Tuesday, October 30, 2012

To Eat or Not to Eat: Organic foods to Avoid Pesticides

The American Academy of Pediatrics (AAP) recently gathered to discuss the hot topic of feeding children organic versus conventionally produced foods. Therefore, the question stands, "is it worth spending the extra 10-40% on food to buy organically?" The AAP agrees that organic foods and non organically produced foods are both nutritionally beneficial; although, it is a fact that organic foods can reduce a child's exposure to pesticides. So again, we beg the questions, "is it worth the extra money?"

If buying organic means that less produce and healthy food choices will be purchased, then regular produce is advised. Secondly, some foods have a higher level of pesticides than others and therefore should make the organic priority list. Those foods with higher pesticide levels include apples, celery, cucumbers, sweet bell peppers, peaches, strawberries, nectarines, grapes, spinach, lettuce, kale, blueberries, potatoes, and green beans. These are all fruits and vegetables that tend to not be peeled or grown in the ground.

Believe it or not, apples are ranked #1 for having the highest amount of pesticide on fruit! The Environmental Working Group (EWG) has a list of the “cleanest and dirtiest” fruits and veggies. You may review this list at http://www.ewg.org/foodnews/summary/.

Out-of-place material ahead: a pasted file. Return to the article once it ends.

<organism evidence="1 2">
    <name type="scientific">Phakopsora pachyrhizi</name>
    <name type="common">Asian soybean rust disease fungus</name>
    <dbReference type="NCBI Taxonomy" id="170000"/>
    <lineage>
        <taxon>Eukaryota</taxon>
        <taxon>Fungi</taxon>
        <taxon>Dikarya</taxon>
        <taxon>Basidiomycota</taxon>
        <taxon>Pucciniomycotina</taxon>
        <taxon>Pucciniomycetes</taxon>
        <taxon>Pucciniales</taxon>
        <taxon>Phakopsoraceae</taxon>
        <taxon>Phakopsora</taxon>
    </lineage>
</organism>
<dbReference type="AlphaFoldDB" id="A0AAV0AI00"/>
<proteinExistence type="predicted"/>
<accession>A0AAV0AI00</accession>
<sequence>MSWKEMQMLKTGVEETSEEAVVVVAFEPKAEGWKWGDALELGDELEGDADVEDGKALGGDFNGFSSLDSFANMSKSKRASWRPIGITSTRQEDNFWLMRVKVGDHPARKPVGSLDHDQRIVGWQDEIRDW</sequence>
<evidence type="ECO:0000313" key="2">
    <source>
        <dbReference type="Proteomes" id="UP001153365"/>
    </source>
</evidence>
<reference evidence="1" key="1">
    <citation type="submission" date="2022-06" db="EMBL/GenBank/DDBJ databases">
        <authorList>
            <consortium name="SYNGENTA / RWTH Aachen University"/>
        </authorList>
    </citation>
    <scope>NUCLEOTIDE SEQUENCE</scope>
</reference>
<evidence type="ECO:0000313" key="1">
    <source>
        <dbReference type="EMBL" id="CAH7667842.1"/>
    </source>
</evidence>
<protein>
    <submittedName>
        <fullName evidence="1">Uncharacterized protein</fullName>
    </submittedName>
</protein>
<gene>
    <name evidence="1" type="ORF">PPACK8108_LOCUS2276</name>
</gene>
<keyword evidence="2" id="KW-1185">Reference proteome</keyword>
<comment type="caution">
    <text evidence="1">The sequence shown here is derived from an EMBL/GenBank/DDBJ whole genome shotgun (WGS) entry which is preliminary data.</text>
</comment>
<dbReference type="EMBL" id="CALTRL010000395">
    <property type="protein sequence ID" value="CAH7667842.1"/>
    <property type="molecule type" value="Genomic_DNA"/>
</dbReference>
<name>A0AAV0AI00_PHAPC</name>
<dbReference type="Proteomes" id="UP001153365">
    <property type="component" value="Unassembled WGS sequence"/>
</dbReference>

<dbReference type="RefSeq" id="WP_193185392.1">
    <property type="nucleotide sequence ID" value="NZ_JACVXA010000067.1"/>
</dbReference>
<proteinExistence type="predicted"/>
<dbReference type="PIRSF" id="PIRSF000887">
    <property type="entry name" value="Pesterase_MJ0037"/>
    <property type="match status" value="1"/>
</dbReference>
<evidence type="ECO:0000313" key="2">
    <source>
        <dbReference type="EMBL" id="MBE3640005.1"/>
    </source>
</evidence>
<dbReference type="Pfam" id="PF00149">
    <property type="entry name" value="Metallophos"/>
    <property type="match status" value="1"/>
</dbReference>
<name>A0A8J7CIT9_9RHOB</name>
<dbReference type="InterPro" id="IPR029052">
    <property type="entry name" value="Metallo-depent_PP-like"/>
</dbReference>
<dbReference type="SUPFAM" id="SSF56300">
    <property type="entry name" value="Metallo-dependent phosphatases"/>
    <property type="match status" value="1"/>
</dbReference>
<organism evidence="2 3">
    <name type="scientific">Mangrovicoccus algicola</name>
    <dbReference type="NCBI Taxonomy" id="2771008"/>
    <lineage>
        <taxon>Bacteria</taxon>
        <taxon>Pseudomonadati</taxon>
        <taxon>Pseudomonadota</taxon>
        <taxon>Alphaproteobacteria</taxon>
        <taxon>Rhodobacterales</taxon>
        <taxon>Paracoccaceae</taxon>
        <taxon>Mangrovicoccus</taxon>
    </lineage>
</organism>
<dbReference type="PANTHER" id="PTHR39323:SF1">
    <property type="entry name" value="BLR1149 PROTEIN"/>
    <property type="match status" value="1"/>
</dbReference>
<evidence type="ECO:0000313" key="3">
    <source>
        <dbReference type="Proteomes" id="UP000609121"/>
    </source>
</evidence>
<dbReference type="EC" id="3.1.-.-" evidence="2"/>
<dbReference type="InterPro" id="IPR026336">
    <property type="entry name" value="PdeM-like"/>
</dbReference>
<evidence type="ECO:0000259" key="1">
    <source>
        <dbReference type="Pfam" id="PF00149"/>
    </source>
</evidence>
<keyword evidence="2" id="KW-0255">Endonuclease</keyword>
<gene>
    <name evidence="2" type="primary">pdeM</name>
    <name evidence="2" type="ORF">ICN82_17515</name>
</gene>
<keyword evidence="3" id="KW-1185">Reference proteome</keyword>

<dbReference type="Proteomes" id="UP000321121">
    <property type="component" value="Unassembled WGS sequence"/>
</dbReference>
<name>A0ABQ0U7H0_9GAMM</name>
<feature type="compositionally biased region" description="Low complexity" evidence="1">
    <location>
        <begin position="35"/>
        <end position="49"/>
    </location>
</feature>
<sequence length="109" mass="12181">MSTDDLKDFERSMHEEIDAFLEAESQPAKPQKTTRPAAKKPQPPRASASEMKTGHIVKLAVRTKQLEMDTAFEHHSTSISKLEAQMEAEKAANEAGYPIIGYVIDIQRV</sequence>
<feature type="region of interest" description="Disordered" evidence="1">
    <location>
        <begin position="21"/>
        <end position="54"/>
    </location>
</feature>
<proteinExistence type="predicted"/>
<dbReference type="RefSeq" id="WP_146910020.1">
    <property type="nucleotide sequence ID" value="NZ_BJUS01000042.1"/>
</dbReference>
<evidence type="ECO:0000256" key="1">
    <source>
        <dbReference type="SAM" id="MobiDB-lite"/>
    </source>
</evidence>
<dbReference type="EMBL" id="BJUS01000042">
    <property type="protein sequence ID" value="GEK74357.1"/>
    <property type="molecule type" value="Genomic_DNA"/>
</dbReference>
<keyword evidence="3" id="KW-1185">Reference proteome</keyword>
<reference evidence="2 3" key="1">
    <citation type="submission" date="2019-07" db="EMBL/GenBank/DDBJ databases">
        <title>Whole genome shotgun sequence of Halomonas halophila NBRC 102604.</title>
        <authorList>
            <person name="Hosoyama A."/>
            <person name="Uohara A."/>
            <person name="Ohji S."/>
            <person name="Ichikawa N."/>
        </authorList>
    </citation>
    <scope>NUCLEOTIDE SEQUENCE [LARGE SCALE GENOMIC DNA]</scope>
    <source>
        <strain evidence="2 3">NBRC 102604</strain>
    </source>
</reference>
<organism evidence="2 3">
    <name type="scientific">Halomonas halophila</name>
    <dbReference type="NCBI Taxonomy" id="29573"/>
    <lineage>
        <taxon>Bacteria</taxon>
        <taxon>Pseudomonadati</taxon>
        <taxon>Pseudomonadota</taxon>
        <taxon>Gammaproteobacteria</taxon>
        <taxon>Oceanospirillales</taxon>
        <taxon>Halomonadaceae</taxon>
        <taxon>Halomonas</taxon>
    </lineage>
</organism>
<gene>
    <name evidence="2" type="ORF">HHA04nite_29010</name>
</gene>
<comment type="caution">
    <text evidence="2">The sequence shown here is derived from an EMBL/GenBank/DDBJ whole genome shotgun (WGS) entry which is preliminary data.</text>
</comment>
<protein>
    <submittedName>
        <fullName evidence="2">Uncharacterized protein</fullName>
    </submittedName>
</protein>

Although organic produce is grown without the use of pesticides, for the rest of us, washing and scrubbing your fruits and veggies with a brush will greatly reduce the amount of pesticides left. It will not get them all off. We recommend that you remove the peels of fruits like apples and oranges before giving them to your kids since the outer layer is subjected to the heaviest exposure of chemicals. Remove the outer layers of leafy vegetables since those have had the most exposure.

 Yes, it would be wonderful if everything we put into our mouths was pesticide free and without preservatives and chemicals. But even if we could achieve that we are still exposed daily to chemicals and pesticides. Our neighbors have the lawn service spraying fertilizer on their grass. Our cars emit carbon monoxide. We spray DEET on our clothes and body during mosquito season. It’s just part of life. So don’t go overboard worrying about pesticides on food but be aware of it and limit it like all other chemicals as much as possible.

The most important message to remember is, eating a healthy diet is the main priority, the second most important message is all foods need to be eaten in moderation.

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